King Charles III: He was still attached to this teddy bear at the age of 40

At least in terms of an old childhood toy, today's King Charles III.

King Charles III: He was still attached to this teddy bear at the age of 40

At least in terms of an old childhood toy, today's King Charles III. (73) to be an extremely loyal soul. At least that's according to a new book due out on November 8, titled The King: The Life of Charles III. "Page Six" claims to have already taken a look at Christopher Andersen's work and, among other things, stumbled across an interesting passage about a teddy bear. Accordingly, Charles cherished and cared for his beloved stuffed animal into adulthood - we are talking about his forties.

What's more, Charles' former servant Michael Fawcett was hired to look after the teddy bear. If something had to be done with the royal stuffed animal, it is said that the former nanny of the current king, Mabel Anderson, was brought out of retirement. She "was the only human being allowed to put a needle and thread on Prince Charles' teddy bear. He was well into his forties, and every time the teddy needed repairs it seemed like one of his had to come loose putting children through major surgery," quotes Page Six from the book.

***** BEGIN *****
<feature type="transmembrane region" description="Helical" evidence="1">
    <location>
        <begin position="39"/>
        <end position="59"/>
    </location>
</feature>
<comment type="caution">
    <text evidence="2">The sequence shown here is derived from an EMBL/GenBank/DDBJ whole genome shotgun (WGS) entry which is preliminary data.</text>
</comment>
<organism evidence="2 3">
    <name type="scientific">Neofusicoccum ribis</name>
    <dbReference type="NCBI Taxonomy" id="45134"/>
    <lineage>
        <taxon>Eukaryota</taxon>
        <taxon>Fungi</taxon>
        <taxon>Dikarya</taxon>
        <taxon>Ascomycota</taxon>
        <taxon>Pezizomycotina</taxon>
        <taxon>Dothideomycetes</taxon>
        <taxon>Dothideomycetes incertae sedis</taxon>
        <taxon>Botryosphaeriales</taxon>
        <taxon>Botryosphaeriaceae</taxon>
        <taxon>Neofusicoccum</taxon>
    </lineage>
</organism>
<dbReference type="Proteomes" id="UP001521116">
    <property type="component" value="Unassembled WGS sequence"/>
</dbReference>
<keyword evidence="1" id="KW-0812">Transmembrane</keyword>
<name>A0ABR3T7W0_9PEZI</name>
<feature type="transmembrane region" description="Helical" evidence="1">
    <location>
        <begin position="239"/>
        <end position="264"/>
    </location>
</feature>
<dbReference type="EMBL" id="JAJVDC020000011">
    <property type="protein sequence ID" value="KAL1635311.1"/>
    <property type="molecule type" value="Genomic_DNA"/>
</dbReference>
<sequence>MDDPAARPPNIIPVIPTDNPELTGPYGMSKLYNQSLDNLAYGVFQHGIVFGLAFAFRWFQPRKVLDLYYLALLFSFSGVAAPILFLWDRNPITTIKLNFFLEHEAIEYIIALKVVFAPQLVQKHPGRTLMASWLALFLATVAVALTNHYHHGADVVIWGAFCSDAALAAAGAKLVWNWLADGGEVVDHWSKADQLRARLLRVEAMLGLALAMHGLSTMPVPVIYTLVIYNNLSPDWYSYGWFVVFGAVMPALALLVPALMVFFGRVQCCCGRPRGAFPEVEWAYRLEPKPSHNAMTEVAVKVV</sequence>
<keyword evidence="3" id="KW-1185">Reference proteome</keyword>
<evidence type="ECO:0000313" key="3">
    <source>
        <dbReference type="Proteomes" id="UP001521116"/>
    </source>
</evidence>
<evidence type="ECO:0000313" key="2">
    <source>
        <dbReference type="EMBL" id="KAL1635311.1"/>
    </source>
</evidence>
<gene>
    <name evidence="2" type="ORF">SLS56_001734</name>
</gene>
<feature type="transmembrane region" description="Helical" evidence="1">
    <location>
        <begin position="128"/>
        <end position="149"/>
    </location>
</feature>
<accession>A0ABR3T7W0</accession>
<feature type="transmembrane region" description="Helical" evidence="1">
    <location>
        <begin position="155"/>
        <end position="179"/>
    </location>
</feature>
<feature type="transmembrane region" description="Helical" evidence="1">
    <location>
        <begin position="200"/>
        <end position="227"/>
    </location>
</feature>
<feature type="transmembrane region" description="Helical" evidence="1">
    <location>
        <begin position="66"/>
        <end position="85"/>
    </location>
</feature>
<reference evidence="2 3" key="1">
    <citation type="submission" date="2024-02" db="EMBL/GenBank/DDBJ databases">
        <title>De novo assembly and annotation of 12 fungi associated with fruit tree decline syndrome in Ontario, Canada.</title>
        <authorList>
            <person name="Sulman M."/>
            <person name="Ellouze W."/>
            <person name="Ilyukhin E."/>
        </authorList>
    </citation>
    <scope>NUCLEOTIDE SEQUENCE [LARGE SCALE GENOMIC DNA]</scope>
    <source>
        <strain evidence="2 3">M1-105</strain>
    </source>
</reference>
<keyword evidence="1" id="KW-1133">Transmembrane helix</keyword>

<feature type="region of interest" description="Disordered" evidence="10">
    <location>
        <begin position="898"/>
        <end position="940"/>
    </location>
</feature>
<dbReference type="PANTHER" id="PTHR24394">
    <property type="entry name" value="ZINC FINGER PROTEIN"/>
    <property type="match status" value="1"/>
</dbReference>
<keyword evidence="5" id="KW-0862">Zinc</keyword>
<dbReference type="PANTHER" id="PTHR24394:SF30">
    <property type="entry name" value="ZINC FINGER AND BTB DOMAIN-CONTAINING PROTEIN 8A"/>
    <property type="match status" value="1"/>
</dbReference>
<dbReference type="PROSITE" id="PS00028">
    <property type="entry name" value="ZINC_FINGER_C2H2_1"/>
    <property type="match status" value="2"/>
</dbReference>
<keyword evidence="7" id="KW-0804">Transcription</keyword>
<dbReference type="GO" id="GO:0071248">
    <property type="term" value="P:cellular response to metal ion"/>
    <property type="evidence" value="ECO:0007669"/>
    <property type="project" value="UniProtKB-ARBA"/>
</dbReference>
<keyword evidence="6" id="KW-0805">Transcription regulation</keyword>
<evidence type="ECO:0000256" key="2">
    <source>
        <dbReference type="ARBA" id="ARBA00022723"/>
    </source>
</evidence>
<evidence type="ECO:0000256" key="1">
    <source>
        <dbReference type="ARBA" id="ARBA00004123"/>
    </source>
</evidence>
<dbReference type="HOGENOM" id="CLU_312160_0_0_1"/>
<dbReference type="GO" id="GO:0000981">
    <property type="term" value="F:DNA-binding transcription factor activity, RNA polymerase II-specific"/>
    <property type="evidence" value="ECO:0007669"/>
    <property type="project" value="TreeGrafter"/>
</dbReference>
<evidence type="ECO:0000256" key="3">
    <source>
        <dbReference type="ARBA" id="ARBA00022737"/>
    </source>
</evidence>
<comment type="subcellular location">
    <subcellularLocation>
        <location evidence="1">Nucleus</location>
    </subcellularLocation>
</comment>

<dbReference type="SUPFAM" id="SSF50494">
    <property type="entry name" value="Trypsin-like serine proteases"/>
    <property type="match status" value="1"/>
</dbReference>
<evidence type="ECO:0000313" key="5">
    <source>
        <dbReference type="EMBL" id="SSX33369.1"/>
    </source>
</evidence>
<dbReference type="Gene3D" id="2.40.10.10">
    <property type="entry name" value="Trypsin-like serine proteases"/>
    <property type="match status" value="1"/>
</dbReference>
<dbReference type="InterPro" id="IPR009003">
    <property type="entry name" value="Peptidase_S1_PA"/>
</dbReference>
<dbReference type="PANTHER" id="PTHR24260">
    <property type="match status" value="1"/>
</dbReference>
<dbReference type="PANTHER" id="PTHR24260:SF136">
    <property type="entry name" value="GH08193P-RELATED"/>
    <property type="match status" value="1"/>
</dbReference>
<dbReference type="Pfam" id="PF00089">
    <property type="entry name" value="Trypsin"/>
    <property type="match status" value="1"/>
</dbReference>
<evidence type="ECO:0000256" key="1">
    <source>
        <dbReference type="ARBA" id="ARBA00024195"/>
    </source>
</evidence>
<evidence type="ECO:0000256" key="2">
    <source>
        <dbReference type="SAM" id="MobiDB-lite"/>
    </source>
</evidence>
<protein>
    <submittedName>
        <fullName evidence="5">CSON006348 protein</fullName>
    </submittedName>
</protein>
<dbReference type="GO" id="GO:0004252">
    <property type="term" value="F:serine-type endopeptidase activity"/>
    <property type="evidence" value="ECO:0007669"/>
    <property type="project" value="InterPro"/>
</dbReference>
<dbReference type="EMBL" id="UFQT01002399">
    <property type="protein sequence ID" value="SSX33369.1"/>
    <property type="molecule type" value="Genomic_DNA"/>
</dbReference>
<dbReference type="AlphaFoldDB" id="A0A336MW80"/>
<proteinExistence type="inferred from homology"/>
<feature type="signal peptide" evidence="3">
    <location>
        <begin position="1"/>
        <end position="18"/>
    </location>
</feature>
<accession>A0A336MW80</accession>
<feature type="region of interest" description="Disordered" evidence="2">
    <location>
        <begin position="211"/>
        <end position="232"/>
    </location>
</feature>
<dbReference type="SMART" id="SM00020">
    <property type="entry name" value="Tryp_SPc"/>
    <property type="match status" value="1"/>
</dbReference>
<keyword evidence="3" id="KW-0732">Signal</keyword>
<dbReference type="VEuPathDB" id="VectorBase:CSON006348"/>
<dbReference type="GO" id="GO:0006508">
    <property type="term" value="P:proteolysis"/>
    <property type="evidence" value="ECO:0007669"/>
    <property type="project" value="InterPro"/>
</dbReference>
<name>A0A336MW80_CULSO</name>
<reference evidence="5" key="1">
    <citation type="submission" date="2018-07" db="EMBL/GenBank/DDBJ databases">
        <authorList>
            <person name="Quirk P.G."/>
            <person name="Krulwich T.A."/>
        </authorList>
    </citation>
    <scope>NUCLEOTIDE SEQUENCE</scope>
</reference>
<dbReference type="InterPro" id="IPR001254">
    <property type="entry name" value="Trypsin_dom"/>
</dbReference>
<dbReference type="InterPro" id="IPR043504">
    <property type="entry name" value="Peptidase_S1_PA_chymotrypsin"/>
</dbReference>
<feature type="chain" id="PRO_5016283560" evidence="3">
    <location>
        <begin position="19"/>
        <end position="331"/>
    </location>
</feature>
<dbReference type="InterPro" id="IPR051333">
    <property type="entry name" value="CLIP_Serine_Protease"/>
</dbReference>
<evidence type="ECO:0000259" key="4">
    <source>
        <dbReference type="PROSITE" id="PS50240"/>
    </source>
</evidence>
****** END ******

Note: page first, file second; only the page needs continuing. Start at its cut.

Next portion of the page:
In other ways, too, Charles apparently clung to his childhood for a long time, as the book claims. Said teddy officer Michael Fawcett had to put the toothpaste on his brush, tie his shoelaces, help put his trousers on and shave him - so Andersen is obviously not writing about the royal's childhood days.

Elsewhere, according to Page Six, the book describes how hard King Charles was, especially with the gardeners at his Highgrove estate. The chief gardener woke up every day with a list of "instructions and complaints that his boss had written in red ink". Charles was happy to shout these instructions to his employees with a megaphone while they were gardening.

Andersen quoted one of those allegedly affected as saying: "For someone who has said that he was bullied as a child, Prince Charles obviously liked to bully us. He could be pleasant and polite, but just as often he was grumpy and mean. He never thought twice about shouting insults at you when you took a wrong step."

The preparation of Charles' breakfast egg every morning also turned out to be a real dance on the razor blade: "The chefs in the royal kitchen usually prepared several three-minute eggs before you were satisfied that one of them met the prince's requirements for softness was enough."

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